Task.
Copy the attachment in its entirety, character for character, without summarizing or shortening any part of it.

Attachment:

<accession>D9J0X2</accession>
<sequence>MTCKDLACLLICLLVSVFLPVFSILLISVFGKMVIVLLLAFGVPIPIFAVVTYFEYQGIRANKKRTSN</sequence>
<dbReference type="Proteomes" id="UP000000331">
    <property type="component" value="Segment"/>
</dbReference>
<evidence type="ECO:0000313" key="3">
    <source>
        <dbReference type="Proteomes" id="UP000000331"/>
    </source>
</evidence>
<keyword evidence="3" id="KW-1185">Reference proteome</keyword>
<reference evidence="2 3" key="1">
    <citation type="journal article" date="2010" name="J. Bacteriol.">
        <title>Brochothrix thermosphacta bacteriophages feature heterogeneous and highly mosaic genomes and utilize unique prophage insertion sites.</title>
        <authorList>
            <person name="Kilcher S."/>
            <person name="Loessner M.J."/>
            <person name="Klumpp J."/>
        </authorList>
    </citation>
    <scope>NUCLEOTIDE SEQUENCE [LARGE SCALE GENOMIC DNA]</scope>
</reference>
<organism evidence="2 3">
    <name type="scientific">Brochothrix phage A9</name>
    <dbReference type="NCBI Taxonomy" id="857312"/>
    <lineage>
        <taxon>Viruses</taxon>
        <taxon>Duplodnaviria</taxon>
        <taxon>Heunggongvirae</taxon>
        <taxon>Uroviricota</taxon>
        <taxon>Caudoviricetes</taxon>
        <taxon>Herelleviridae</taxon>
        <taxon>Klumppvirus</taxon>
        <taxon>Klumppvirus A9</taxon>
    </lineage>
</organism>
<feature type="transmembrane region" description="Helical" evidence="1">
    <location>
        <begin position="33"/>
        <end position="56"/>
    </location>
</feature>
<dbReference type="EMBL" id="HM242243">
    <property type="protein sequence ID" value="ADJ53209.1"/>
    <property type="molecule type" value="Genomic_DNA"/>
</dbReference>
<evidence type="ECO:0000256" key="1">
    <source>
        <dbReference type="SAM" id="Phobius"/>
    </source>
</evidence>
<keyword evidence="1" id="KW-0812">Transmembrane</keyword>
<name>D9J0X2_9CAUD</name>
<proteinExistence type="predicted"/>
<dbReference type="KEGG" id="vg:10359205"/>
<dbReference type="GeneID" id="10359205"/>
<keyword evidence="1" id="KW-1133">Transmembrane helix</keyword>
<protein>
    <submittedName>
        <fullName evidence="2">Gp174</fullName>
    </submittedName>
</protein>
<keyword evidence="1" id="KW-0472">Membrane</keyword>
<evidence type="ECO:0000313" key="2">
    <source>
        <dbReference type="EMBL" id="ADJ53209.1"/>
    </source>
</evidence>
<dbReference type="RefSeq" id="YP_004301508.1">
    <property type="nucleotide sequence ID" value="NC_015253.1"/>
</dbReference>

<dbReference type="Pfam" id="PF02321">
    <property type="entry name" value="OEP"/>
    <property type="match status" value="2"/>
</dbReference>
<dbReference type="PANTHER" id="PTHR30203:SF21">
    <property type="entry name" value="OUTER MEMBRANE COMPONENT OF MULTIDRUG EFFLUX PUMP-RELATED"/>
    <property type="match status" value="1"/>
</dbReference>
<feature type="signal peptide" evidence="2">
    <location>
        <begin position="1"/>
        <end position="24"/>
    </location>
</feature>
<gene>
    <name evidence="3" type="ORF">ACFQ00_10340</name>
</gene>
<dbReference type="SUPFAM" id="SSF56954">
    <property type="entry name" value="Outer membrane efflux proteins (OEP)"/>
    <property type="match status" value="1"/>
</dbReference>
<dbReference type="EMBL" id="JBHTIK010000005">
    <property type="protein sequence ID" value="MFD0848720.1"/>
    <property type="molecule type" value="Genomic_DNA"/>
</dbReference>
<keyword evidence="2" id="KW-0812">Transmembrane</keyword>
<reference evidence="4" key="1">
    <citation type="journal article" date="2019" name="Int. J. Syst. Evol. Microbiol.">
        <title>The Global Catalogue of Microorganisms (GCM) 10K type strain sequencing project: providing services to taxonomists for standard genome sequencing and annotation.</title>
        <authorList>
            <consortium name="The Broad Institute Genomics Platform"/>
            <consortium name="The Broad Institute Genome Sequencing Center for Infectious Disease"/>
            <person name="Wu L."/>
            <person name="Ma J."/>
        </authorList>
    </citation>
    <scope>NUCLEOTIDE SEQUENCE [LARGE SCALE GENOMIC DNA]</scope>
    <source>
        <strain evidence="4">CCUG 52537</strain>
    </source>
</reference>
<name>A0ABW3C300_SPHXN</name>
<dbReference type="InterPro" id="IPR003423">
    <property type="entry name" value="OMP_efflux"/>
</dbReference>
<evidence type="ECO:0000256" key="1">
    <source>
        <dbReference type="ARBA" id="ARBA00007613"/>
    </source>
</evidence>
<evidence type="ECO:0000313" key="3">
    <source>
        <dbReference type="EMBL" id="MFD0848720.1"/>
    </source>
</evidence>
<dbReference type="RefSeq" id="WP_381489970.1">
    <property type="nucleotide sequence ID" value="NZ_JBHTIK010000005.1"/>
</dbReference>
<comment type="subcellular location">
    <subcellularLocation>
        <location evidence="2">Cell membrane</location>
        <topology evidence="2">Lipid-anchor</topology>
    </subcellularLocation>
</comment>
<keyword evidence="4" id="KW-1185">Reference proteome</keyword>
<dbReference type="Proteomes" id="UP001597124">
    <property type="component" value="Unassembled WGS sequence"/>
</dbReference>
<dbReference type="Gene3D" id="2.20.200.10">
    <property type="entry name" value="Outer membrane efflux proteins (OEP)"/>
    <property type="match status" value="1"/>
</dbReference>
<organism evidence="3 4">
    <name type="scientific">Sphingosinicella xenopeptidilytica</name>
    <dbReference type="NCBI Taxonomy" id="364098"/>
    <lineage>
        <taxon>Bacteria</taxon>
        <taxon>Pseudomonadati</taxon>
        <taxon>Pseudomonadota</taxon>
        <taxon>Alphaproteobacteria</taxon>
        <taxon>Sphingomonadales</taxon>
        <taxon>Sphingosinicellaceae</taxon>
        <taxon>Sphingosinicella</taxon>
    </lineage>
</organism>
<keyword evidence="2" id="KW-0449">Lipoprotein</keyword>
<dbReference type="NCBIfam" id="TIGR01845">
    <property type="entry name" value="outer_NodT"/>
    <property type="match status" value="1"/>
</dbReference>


<accession>D9J0X2</accession>
<sequence>MTCKDLACLLICLLVSVFLPVFSILLISVFGKMVIVLLLAFGVPIPIFAVVTYFEYQGIRANKKRTSN</sequence>
<dbReference type="Proteomes" id="UP000000331">
    <property type="component" value="Segment"/>
</dbReference>
<evidence type="ECO:0000313" key="3">
    <source>
        <dbReference type="Proteomes" id="UP000000331"/>
    </source>
</evidence>
<keyword evidence="3" id="KW-1185">Reference proteome</keyword>
<reference evidence="2 3" key="1">
    <citation type="journal article" date="2010" name="J. Bacteriol.">
        <title>Brochothrix thermosphacta bacteriophages feature heterogeneous and highly mosaic genomes and utilize unique prophage insertion sites.</title>
        <authorList>
            <person name="Kilcher S."/>
            <person name="Loessner M.J."/>
            <person name="Klumpp J."/>
        </authorList>
    </citation>
    <scope>NUCLEOTIDE SEQUENCE [LARGE SCALE GENOMIC DNA]</scope>
</reference>
<organism evidence="2 3">
    <name type="scientific">Brochothrix phage A9</name>
    <dbReference type="NCBI Taxonomy" id="857312"/>
    <lineage>
        <taxon>Viruses</taxon>
        <taxon>Duplodnaviria</taxon>
        <taxon>Heunggongvirae</taxon>
        <taxon>Uroviricota</taxon>
        <taxon>Caudoviricetes</taxon>
        <taxon>Herelleviridae</taxon>
        <taxon>Klumppvirus</taxon>
        <taxon>Klumppvirus A9</taxon>
    </lineage>
</organism>
<feature type="transmembrane region" description="Helical" evidence="1">
    <location>
        <begin position="33"/>
        <end position="56"/>
    </location>
</feature>
<dbReference type="EMBL" id="HM242243">
    <property type="protein sequence ID" value="ADJ53209.1"/>
    <property type="molecule type" value="Genomic_DNA"/>
</dbReference>
<evidence type="ECO:0000256" key="1">
    <source>
        <dbReference type="SAM" id="Phobius"/>
    </source>
</evidence>
<keyword evidence="1" id="KW-0812">Transmembrane</keyword>
<name>D9J0X2_9CAUD</name>
<proteinExistence type="predicted"/>
<dbReference type="KEGG" id="vg:10359205"/>
<dbReference type="GeneID" id="10359205"/>
<keyword evidence="1" id="KW-1133">Transmembrane helix</keyword>
<protein>
    <submittedName>
        <fullName evidence="2">Gp174</fullName>
    </submittedName>
</protein>
<keyword evidence="1" id="KW-0472">Membrane</keyword>
<evidence type="ECO:0000313" key="2">
    <source>
        <dbReference type="EMBL" id="ADJ53209.1"/>
    </source>
</evidence>
<dbReference type="RefSeq" id="YP_004301508.1">
    <property type="nucleotide sequence ID" value="NC_015253.1"/>
</dbReference>

<dbReference type="Pfam" id="PF02321">
    <property type="entry name" value="OEP"/>
    <property type="match status" value="2"/>
</dbReference>
<dbReference type="PANTHER" id="PTHR30203:SF21">
    <property type="entry name" value="OUTER MEMBRANE COMPONENT OF MULTIDRUG EFFLUX PUMP-RELATED"/>
    <property type="match status" value="1"/>
</dbReference>
<feature type="signal peptide" evidence="2">
    <location>
        <begin position="1"/>
        <end position="24"/>
    </location>
</feature>
<gene>
    <name evidence="3" type="ORF">ACFQ00_10340</name>
</gene>
<dbReference type="SUPFAM" id="SSF56954">
    <property type="entry name" value="Outer membrane efflux proteins (OEP)"/>
    <property type="match status" value="1"/>
</dbReference>
<dbReference type="EMBL" id="JBHTIK010000005">
    <property type="protein sequence ID" value="MFD0848720.1"/>
    <property type="molecule type" value="Genomic_DNA"/>
</dbReference>
<keyword evidence="2" id="KW-0812">Transmembrane</keyword>
<reference evidence="4" key="1">
    <citation type="journal article" date="2019" name="Int. J. Syst. Evol. Microbiol.">
        <title>The Global Catalogue of Microorganisms (GCM) 10K type strain sequencing project: providing services to taxonomists for standard genome sequencing and annotation.</title>
        <authorList>
            <consortium name="The Broad Institute Genomics Platform"/>
            <consortium name="The Broad Institute Genome Sequencing Center for Infectious Disease"/>
            <person name="Wu L."/>
            <person name="Ma J."/>
        </authorList>
    </citation>
    <scope>NUCLEOTIDE SEQUENCE [LARGE SCALE GENOMIC DNA]</scope>
    <source>
        <strain evidence="4">CCUG 52537</strain>
    </source>
</reference>
<name>A0ABW3C300_SPHXN</name>
<dbReference type="InterPro" id="IPR003423">
    <property type="entry name" value="OMP_efflux"/>
</dbReference>
<evidence type="ECO:0000256" key="1">
    <source>
        <dbReference type="ARBA" id="ARBA00007613"/>
    </source>
</evidence>
<evidence type="ECO:0000313" key="3">
    <source>
        <dbReference type="EMBL" id="MFD0848720.1"/>
    </source>
</evidence>
<dbReference type="RefSeq" id="WP_381489970.1">
    <property type="nucleotide sequence ID" value="NZ_JBHTIK010000005.1"/>
</dbReference>
<comment type="subcellular location">
    <subcellularLocation>
        <location evidence="2">Cell membrane</location>
        <topology evidence="2">Lipid-anchor</topology>
    </subcellularLocation>
</comment>
<keyword evidence="4" id="KW-1185">Reference proteome</keyword>
<dbReference type="Proteomes" id="UP001597124">
    <property type="component" value="Unassembled WGS sequence"/>
</dbReference>
<dbReference type="Gene3D" id="2.20.200.10">
    <property type="entry name" value="Outer membrane efflux proteins (OEP)"/>
    <property type="match status" value="1"/>
</dbReference>
<organism evidence="3 4">
    <name type="scientific">Sphingosinicella xenopeptidilytica</name>
    <dbReference type="NCBI Taxonomy" id="364098"/>
    <lineage>
        <taxon>Bacteria</taxon>
        <taxon>Pseudomonadati</taxon>
        <taxon>Pseudomonadota</taxon>
        <taxon>Alphaproteobacteria</taxon>
        <taxon>Sphingomonadales</taxon>
        <taxon>Sphingosinicellaceae</taxon>
        <taxon>Sphingosinicella</taxon>
    </lineage>
</organism>
<keyword evidence="2" id="KW-0449">Lipoprotein</keyword>
<dbReference type="NCBIfam" id="TIGR01845">
    <property type="entry name" value="outer_NodT"/>
    <property type="match status" value="1"/>
</dbReference>